This presentation focuses on the book, Houston Bound: Culture and Color in a Jim Crow City. Houston Bound shows how, despite the existence of Jim Crow laws that created a black/white racial binary, converging migrations to Houston, Texas—particularly those of Creoles of color, ethnic Mexicans, and Black East Texans—complicated ideas of blackness and whiteness, and introduced different understandings about race between the 1920s and 1960s. Steptoe uses music to examine these racial complexities, tracing the emergence of jazz, rhythm and blues, and zydeco to overlapping migrations that brought new understandings of race and community.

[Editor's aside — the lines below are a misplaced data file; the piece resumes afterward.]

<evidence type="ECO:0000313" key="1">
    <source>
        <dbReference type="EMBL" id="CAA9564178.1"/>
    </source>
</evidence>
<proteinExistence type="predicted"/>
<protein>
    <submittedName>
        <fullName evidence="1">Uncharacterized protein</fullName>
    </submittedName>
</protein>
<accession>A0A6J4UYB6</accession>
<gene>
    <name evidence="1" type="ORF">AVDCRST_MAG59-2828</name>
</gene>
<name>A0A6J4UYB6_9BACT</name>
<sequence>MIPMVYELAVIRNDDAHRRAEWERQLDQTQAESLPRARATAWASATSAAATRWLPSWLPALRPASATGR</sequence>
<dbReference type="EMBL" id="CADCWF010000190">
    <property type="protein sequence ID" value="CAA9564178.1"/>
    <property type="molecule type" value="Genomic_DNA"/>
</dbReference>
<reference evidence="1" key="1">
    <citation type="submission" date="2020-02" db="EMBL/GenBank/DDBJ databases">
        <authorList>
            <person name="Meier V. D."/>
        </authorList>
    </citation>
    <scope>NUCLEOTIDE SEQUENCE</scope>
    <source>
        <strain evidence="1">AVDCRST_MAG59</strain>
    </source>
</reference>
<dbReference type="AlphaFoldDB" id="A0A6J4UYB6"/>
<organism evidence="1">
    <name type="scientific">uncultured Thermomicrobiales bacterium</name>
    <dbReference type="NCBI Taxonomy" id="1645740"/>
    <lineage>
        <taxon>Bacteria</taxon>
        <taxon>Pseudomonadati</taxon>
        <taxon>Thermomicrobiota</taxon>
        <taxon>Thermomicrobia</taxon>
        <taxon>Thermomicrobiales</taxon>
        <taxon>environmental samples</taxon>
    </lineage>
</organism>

About the Lecturer - Tyina Steptoe is an associate professor of history at the University of Arizona. Her work focuses on race, gender, and popular culture in the United States. Her book, Houston Bound: Culture and Color in a Jim Crow City (University of Cali-fornia Press, 2016), has received several awards, including the Kenneth Jackson Award for Best Book (North American) from the Urban History Association and the W. Turrentine Jackson Book Prize from the Western History Association. Her other writing has appeared in publications such as the American Quarterly, Journal of African American History, Modern American History, Journal of the West, and the Oxford American.